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Footloose capital, market access, and the geography of regional state aid

  • Ottaviano, Gianmarco I. P.

The global welfare implications of home market effects in trade models with imperfect competition are little understood. This paper proposes a simple model in which such implications can be easily analyzed. It shows an overall tendency of imperfectly competitive sectors to inefficiently cluster in locations that offer market access advantages. The more so the stronger the market power of firms as well as the intensity of increasing returns to scale and the lower the trade costs. As such features are likely to differ widely across sectors, those results provide theoretical ground to the promotion of regional policies that are also sectorspecific and not only region-specific as currently in the EU.

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Paper provided by Hamburg Institute of International Economics (HWWA) in its series HWWA Discussion Papers with number 132.

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Date of creation: 2001
Date of revision:
Handle: RePEc:zbw:hwwadp:26387
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  1. Gianmarco Ottaviano & Takatoshi Tabuchi & Jacques-FranÁois Thisse, 2002. "Agglomeration and Trade Revisited," International Economic Review, Department of Economics, University of Pennsylvania and Osaka University Institute of Social and Economic Research Association, vol. 43(2), pages 409-436, May.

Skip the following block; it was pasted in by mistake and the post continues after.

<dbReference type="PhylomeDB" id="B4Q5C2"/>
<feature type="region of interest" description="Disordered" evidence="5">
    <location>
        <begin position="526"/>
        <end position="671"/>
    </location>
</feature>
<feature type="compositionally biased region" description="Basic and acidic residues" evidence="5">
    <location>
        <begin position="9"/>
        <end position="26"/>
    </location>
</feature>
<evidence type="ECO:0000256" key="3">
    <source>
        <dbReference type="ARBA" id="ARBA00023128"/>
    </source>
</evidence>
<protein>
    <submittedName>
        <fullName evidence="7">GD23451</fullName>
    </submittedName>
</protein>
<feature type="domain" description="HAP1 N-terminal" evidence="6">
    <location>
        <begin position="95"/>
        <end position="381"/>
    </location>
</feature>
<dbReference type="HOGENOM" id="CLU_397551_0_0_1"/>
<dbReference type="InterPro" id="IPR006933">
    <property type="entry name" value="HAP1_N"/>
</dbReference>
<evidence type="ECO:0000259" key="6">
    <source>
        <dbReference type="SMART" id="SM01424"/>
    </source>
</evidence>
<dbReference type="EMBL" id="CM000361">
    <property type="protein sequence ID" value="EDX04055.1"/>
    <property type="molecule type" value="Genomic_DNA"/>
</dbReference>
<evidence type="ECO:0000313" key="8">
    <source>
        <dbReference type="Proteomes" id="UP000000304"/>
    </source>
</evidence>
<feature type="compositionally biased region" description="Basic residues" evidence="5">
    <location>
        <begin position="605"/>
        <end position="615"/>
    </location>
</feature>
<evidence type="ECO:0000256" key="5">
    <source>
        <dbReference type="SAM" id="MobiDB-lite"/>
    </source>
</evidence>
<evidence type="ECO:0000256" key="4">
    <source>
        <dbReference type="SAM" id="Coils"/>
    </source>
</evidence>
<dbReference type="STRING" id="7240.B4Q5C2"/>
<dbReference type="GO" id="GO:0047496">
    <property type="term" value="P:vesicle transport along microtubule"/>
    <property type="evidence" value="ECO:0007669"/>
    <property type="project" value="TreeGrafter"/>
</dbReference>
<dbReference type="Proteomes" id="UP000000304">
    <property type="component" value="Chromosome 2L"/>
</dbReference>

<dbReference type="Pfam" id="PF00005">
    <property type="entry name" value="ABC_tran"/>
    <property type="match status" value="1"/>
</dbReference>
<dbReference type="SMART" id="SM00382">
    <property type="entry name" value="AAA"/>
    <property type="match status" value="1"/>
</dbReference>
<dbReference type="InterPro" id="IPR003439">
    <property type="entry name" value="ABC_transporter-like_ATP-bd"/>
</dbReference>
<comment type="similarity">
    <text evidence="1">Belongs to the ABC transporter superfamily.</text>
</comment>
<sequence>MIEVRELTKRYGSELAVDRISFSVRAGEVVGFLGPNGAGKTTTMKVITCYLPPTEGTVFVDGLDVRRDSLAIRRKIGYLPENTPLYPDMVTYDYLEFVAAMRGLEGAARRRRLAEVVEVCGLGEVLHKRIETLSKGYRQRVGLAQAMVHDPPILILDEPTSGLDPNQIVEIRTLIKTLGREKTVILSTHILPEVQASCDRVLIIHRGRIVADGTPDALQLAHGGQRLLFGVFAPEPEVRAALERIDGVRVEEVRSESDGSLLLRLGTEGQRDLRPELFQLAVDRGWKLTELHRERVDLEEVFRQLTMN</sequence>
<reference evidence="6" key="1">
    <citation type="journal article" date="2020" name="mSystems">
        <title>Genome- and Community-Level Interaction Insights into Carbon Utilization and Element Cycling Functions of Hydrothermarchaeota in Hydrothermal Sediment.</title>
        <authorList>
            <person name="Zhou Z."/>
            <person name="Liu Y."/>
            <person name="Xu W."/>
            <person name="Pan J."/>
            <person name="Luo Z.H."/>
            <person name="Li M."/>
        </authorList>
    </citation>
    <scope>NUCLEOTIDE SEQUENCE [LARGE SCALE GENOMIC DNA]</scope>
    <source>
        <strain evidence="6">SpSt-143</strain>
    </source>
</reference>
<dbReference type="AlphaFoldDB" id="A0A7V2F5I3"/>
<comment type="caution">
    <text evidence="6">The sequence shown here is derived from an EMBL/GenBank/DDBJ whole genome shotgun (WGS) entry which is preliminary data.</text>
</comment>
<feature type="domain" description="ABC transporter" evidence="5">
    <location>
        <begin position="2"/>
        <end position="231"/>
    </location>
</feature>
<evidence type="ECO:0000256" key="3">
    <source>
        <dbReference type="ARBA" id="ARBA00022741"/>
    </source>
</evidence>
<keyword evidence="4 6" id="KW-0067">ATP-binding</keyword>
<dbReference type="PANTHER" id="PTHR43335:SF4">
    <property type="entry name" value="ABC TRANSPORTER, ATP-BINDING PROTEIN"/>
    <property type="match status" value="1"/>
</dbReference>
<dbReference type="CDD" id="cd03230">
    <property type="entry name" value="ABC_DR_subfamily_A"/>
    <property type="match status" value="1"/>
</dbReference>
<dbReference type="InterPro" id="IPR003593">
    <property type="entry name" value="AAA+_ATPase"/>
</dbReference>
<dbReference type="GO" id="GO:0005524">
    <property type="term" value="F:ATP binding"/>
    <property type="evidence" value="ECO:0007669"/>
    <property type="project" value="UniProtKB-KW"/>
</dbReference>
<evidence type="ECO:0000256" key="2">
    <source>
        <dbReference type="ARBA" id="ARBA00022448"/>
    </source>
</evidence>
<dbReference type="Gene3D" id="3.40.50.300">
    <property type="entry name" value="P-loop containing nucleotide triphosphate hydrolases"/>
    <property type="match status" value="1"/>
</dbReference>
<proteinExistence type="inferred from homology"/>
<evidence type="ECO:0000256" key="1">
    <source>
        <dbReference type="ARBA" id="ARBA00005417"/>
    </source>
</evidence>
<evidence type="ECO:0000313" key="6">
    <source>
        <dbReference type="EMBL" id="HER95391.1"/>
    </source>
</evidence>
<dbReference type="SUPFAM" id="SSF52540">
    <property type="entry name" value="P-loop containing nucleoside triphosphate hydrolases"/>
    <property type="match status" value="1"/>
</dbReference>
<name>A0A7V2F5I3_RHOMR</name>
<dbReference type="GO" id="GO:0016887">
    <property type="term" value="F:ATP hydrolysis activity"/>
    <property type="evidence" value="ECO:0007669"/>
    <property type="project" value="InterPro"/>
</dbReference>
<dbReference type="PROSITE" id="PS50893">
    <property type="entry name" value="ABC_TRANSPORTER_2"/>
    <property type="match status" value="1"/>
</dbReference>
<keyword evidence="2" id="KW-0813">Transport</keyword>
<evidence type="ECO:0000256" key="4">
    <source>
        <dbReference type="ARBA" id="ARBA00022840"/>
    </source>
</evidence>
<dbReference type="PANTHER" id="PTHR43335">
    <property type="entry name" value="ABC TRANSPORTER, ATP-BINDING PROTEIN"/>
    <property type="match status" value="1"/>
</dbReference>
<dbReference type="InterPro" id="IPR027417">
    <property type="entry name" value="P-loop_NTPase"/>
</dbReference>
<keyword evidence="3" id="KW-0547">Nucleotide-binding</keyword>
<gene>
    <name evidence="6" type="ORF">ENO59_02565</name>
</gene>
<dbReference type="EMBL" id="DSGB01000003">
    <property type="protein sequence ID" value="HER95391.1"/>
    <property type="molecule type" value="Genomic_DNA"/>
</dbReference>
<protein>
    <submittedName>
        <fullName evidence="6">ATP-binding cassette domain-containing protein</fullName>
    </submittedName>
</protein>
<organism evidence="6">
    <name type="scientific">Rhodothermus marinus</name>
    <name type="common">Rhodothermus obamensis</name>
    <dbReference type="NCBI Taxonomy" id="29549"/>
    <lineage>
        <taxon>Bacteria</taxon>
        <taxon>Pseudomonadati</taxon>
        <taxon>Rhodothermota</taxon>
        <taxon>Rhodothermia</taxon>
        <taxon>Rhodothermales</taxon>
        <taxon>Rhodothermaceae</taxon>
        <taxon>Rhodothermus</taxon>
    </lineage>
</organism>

2. Keith Head & Thierry Mayer & John Ries, 2002. "On the Pervasiveness of Home Market Effects," Université Paris1 Panthéon-Sorbonne (Post-Print and Working Papers) hal-00267444, HAL.
  3. Helpman, E., 1990. "Monopolistic Competition In Trade Theory," Princeton Studies in International Economics 16, International Economics Section, Departement of Economics Princeton University,.
  4. Dixit, Avinash K & Stiglitz, Joseph E, 1975. "Monopolistic Competition and Optimum Product Diversity," The Warwick Economics Research Paper Series (TWERPS) 64, University of Warwick, Department of Economics.
  5. Keith Head & Thierry Mayer, 2004. "Non-Europe : the magnitude and causes of market fragmentation in the EU," Cahiers de la Maison des Sciences Economiques bla99004a, Université Panthéon-Sorbonne (Paris 1).
  6. Brander, James & Krugman, Paul, 1983. "A 'reciprocal dumping' model of international trade," Journal of International Economics, Elsevier, vol. 15(3-4), pages 313-321, November.
  7. Donald R. Davis & David E. Weinstein, 1997. "Economic Geography and Reginal Production Structure: An Empirical Investigation," NBER Working Papers 6093, National Bureau of Economic Research, Inc.
  8. Krugman, Paul, 1980. "Scale Economies, Product Differentiation, and the Pattern of Trade," American Economic Review, American Economic Association, vol. 70(5), pages 950-59, December.
  9. K.H. Midelfart & H.G. Overman & S.J. Redding & A.J. Venables, 2000. "The location of European industry," European Economy - Economic Papers 142, Directorate General Economic and Financial Affairs (DG ECFIN), European Commission.
  10. Brülhart, Marius & Trionfetti, Federico, 1998. "Industrial Specialisation and Public Procurement: Theory and Empirical Evidence," Economics Technical Papers 983, Trinity College Dublin, Department of Economics.
  11. McCallum, John, 1995. "National Borders Matter: Canada-U.S. Regional Trade Patterns," American Economic Review, American Economic Association, vol. 85(3), pages 615-23, June.
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